Who could resist reading a blog post titled, “How Thomas Edison, Mark Zuckerberg and Iron Man are holding back American innovation”? Writing for the Washington Post’s Wonkblog, Suzy Khimm reports on a conference held by the New America Foundation on the grand topic of “How to Save America’s Knowledge Enterprise.”

So how are those three very different heroes (one of whom, of course, is fictional) stifling the invention that our economy could use so desperately right now?

Eric Isaacs, director of the Argonne National Laboratory in Chicago, insisted at the event, “Romantic myths about creative loners can’t be allowed to overshadow the fact that it’s a big collective enterprise ... a multidisciplinary team, a system designed to maximize discovery.”

Khimm elaborated: “The problem is, the myth of the lone genius toiling away still reigns supreme in the eyes of ordinary Americans and politicians alike.” That means government funding in research and development is focused on handing money to smart people, and then leaving them alone to think, experiment, and create.

That model’s all wrong, according to some of New America’s speakers. As Khimm continued, “Too often, [Isaacs] argued, the conversation about R&D in Washington ends up stopping at that first phase: funding basic research aimed at letting scientists make their discoveries in peace.”

In other words, Isaacs believes the government isn’t doing enough to encourage innovation because lawmakers don’t understand how it works. Khimm quoted some of the event’s other experts making similar comments.

Isaacs, you might or might not be surprised to learn, isn’t a trailblazer in the mold of Edison. He’s the director of the Argonne National Laboratory, a United States Department of Energy institution.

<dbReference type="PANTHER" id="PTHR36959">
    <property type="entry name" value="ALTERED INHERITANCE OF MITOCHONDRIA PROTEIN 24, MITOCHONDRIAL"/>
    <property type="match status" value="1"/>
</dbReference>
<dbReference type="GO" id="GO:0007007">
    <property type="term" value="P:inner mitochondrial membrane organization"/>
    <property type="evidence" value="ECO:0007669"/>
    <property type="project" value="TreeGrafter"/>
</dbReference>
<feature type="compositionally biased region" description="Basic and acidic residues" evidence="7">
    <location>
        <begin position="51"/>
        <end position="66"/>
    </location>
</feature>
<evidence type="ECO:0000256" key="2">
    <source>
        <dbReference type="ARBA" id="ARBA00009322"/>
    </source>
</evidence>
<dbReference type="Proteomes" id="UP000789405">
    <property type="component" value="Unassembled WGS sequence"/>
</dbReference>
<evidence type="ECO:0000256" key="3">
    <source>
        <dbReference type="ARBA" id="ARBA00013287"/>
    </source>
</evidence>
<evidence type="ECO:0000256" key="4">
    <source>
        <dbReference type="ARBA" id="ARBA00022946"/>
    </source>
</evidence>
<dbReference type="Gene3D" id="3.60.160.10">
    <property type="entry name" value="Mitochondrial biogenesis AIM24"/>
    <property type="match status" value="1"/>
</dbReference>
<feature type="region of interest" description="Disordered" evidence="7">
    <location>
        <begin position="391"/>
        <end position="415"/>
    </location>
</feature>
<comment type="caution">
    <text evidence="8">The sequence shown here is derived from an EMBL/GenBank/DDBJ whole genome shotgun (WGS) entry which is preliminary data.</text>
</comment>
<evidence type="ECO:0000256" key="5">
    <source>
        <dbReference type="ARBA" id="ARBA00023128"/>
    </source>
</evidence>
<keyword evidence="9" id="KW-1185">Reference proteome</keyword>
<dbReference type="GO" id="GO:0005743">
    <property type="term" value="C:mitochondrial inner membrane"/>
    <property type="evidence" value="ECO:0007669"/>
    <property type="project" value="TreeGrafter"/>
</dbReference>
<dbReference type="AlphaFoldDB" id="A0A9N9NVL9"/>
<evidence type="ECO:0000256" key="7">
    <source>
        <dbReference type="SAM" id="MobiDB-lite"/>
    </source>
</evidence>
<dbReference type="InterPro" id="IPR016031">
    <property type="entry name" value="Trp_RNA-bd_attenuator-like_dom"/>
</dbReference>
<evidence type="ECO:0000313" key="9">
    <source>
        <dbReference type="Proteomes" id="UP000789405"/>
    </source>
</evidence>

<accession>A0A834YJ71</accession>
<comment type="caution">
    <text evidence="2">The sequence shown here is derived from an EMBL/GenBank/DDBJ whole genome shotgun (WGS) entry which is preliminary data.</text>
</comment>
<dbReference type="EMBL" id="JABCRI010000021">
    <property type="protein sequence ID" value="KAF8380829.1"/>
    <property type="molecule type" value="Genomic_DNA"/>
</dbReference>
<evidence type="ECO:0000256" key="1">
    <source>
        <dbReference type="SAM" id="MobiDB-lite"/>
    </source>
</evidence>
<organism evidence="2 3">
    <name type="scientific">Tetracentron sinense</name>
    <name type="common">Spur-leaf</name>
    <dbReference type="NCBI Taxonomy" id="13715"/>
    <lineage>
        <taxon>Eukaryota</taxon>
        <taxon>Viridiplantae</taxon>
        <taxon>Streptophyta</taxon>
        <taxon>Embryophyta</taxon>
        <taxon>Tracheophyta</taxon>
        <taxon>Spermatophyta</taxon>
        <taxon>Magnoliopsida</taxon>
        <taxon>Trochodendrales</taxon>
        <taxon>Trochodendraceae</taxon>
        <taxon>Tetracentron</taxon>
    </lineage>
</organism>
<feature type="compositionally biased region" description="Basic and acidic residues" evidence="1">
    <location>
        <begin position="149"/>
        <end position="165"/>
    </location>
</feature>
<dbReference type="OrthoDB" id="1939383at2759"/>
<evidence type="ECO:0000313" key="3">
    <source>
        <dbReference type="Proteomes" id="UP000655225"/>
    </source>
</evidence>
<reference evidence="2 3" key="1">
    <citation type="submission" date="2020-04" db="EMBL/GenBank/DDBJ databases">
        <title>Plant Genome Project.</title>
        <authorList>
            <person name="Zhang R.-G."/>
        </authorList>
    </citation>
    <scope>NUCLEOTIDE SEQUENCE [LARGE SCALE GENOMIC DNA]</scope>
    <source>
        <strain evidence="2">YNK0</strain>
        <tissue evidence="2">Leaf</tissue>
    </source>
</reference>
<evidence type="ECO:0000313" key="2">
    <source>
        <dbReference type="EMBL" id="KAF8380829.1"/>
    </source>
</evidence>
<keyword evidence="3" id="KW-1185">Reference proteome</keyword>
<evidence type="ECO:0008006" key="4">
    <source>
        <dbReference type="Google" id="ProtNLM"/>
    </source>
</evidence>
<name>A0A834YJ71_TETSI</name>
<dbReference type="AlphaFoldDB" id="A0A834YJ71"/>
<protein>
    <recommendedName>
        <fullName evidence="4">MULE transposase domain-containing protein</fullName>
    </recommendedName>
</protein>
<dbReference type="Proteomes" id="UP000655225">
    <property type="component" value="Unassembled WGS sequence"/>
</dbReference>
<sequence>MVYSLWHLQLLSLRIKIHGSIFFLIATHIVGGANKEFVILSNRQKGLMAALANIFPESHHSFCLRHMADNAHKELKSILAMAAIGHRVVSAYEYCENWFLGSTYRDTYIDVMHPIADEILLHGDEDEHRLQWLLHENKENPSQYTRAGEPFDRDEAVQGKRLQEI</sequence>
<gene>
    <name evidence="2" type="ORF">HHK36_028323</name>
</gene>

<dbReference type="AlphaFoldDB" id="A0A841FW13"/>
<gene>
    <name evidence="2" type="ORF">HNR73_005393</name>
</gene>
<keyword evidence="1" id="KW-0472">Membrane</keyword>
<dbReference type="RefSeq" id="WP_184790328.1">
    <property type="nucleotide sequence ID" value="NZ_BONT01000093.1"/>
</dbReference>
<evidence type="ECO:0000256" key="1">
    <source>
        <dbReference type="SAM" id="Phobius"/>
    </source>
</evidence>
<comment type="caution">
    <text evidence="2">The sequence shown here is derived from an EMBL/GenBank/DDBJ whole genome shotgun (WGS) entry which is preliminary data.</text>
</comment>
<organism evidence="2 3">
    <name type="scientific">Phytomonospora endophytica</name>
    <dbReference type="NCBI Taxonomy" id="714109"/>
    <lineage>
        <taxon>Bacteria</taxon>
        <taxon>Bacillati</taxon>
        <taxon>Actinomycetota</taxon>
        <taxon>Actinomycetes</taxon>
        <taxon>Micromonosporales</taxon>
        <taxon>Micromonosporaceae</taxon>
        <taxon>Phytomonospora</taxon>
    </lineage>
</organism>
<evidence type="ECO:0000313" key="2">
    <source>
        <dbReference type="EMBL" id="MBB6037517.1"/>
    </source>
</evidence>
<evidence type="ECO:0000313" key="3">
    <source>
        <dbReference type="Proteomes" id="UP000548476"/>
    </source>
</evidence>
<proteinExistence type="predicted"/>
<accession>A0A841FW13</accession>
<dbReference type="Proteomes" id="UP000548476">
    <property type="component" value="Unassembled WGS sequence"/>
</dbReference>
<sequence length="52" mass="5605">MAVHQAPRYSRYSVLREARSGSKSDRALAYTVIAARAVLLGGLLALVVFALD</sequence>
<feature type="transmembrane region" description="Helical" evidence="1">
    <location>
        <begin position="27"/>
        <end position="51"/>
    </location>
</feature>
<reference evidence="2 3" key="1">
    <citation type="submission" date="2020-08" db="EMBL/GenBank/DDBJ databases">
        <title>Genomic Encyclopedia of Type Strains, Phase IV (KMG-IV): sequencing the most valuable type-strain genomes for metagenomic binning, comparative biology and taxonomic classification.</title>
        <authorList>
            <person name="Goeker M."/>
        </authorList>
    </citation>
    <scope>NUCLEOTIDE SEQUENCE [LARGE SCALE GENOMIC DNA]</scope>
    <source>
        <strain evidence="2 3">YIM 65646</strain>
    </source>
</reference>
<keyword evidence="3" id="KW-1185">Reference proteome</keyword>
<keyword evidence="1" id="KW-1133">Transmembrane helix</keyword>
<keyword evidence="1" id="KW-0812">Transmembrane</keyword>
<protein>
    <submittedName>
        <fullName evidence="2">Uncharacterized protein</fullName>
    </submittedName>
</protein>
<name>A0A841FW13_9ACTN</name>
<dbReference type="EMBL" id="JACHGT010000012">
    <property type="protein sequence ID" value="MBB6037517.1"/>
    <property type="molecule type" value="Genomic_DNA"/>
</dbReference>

Thomas Edison, on the other hand, gained his 1,000-plus patents without the help of a government bureaucracy. His first “patron,” you might say, was the inventor Franklin Leonard Pope, who encouraged the young Edison and gave him a place to room and conduct research. (Pope is an example of the risk the best and brightest often take on: He died of electrocution in his home’s basement lab when he was just 54.)

A list of other larger-than-life (or mythic, as Isaacs would have it) “creative loners” who did their work without government support would be a long one. Let’s start just with the Wright Brothers, Alexander Graham Bell, and Nikola Tesla (a poor Serbian immigrant who raised money from capitalists such as J.P. Morgan).

It’s these (often difficult) men who, having once caught the inspiration bug themselves, serve as inspiration for future generations of inventors. Perhaps Isaacs is right and these “myths” scare some government funding away. But there’s no question that the stories of great men—and it’s true, as Newton had it, that they sometimes stood on the shoulders of giants—and their visions encourage innovation far more than they could ever obstruct it. Bill Gates and Steve Jobs, to take a contemporary example, kindled an entire generation of computer geeks, some of whom went on to become nearly as famous as the founders of Microsoft and Apple.

It was Edison’s vision—some might say obsession—that was the spark for his many gifts to mankind. But the head of a government research lab, who believes all discovery is a “collective” activity, can’t conceive how much a single person is capable of accomplishing. As Isaacs told the New America conference, “Edison was nothing more than director of a great laboratory.”

Nothing more? Perhaps Isaacs is simply trying to compare his own job to that of a (flawed) genius. Edison might have been, in fact, the first “director of a great laboratory.” But that lab—whose staff at one point included Tesla, before he became Edison’s rival—would never have existed if not for the early successes of an inventive and inspired young man who worked tirelessly, experimenting on his own, without the “benefit” of government-directed funding.

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